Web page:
Story: West Coast region

Denniston incline

This film clip shows the Denniston incline cable railway in action in 1967, just before it closed down. Mining of the high-grade bituminous coal near Denniston, 600 metres above sea level, was made possible by the construction of the incline railway in 1879. Locally called the ‘eighth wonder of the world’, it brought coal down from the plateau, with a fall of 518 metres in a track distance of 1,670 metres.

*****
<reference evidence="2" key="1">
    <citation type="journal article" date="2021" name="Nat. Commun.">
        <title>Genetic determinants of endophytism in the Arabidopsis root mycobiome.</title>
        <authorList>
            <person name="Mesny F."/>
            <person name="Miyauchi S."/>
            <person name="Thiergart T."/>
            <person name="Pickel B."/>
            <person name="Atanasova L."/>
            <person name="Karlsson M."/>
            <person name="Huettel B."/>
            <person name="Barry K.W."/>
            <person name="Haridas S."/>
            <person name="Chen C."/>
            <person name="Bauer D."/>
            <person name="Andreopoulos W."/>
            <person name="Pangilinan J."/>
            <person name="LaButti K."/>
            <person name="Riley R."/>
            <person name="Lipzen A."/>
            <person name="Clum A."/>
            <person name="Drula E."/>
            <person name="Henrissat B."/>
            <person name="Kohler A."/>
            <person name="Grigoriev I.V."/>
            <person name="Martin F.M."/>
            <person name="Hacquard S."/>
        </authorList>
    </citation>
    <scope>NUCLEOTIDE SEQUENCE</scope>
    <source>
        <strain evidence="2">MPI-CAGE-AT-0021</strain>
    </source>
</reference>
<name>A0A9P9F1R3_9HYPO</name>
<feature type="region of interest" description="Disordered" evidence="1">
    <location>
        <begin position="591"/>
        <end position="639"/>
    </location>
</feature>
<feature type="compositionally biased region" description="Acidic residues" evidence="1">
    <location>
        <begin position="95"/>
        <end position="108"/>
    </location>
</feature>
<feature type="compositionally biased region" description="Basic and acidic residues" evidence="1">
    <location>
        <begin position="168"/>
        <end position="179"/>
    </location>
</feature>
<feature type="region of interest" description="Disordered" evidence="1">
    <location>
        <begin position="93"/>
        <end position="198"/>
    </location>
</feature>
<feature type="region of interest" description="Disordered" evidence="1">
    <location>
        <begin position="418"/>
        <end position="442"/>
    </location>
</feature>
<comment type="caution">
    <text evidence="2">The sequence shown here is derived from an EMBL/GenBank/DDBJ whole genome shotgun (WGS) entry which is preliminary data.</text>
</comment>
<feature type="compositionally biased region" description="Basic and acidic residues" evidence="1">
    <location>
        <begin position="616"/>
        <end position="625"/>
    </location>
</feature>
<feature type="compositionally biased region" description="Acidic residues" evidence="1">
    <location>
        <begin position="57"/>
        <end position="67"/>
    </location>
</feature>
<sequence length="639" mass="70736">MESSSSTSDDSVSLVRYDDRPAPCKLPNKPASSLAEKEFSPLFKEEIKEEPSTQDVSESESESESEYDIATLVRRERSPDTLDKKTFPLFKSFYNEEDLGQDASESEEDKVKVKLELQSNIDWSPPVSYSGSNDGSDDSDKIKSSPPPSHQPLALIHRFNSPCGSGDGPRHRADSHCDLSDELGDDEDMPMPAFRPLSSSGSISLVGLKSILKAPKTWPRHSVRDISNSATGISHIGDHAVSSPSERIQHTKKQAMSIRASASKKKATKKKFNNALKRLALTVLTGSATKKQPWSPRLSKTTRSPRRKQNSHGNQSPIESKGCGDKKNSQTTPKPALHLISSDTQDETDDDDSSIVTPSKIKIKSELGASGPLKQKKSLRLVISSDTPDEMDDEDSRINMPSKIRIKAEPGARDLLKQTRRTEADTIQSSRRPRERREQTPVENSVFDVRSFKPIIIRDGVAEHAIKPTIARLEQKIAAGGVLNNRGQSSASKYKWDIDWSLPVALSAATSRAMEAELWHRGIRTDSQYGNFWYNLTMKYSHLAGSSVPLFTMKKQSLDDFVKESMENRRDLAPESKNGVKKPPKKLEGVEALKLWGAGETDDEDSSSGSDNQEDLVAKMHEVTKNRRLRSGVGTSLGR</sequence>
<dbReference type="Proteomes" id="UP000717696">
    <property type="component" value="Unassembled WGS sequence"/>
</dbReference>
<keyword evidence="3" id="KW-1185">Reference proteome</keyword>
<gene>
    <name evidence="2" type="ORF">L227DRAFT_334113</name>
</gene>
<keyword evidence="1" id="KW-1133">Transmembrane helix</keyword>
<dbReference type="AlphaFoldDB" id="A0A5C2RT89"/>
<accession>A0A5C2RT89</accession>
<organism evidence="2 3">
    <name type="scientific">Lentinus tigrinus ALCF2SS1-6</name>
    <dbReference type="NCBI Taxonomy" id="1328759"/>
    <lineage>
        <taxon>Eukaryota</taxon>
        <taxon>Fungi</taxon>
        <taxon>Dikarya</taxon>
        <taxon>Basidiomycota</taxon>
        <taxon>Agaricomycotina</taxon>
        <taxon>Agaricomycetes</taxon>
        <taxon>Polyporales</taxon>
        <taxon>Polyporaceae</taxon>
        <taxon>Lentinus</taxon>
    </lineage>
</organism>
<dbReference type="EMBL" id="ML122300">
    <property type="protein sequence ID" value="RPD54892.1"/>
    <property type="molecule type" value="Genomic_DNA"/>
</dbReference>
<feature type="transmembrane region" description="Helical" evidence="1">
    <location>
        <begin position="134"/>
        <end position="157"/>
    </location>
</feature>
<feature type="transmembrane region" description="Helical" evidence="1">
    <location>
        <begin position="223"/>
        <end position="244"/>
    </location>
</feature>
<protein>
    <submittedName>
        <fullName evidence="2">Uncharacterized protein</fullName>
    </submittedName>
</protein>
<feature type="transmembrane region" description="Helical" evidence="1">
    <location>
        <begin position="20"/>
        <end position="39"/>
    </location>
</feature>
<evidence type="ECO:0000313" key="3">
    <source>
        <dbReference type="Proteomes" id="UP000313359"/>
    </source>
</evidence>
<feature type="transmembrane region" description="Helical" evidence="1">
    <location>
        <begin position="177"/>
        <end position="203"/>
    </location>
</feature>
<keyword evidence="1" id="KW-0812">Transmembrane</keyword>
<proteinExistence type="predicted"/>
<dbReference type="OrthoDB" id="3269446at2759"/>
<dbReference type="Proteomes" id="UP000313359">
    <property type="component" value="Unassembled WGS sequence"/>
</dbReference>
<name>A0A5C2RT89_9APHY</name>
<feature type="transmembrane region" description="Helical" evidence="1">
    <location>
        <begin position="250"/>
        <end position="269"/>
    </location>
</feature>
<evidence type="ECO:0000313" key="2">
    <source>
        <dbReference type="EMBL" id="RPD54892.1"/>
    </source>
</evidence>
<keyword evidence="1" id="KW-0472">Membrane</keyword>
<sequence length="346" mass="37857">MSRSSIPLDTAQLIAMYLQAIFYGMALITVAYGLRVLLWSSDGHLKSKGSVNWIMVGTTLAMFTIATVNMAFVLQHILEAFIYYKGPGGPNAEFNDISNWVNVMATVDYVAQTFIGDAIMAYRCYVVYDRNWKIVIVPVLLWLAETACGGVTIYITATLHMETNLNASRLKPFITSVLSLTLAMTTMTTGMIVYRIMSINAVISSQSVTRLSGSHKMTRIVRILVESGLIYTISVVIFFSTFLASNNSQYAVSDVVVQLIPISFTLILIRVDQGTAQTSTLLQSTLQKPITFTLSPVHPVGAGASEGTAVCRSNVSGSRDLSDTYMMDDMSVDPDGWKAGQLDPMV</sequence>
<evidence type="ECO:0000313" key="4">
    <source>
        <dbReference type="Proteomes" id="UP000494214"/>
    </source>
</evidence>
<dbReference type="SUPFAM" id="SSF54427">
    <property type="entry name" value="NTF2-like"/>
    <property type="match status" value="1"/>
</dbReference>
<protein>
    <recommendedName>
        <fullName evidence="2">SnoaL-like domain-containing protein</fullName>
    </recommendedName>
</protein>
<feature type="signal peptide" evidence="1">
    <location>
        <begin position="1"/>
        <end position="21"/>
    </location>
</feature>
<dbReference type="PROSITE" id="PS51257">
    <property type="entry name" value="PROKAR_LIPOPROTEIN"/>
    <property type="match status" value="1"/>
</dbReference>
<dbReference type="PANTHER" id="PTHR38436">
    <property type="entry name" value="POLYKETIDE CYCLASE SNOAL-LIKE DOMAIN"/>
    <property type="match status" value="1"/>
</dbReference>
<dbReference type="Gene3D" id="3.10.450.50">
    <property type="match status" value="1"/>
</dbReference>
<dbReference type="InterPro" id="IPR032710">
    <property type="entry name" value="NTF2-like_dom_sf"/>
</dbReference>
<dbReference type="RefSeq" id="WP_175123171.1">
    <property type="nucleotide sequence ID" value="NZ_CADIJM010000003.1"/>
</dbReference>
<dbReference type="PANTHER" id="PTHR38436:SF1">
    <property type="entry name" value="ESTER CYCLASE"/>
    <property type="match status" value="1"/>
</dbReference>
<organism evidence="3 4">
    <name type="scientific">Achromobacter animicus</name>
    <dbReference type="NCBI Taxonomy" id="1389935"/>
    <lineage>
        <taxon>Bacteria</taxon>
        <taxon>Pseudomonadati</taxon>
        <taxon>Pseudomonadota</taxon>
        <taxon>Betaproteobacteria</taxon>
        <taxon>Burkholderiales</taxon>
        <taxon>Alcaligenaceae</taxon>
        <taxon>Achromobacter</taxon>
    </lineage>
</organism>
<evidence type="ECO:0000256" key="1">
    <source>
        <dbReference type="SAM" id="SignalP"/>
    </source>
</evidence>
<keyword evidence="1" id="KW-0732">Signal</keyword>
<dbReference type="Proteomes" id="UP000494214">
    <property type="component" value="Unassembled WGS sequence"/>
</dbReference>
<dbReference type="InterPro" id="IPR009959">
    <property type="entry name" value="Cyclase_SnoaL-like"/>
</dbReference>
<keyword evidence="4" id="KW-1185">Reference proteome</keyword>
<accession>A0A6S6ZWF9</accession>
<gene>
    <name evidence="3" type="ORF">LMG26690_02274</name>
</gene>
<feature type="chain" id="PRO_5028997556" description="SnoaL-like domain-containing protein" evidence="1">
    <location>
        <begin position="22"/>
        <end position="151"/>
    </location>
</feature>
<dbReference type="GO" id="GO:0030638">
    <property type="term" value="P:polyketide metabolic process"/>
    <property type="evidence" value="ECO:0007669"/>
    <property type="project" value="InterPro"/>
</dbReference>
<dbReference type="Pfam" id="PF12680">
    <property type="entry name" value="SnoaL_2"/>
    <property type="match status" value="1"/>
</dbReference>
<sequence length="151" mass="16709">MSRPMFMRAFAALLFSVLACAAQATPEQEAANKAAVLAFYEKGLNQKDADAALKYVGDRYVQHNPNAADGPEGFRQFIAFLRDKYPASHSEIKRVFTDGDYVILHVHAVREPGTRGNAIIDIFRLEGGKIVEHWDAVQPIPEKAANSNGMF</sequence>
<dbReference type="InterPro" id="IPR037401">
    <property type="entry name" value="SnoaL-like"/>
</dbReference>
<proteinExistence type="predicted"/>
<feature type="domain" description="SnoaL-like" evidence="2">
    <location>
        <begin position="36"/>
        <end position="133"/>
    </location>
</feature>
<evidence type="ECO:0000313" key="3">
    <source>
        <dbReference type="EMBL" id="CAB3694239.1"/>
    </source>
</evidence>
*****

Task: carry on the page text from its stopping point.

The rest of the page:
There were two sections – the upper and lower – and the railway trucks were exchanged at the middle brake. The system worked on a counterbalance, so that the full wagons coming downhill pulled the empty ones back up. The system was conceived by R. B. Denniston, the manager of the mine, after whom the settlement was named. Between 1879 and 1967 the incline brought down more than 13 million tonnes of coal.

All images & media in this story

How to cite this page:

Simon Nathan, 'West Coast region - Transport and communication', Te Ara - the Encyclopedia of New Zealand, (accessed 24 May 2022)

Story by Simon Nathan, updated 1 Sep 2016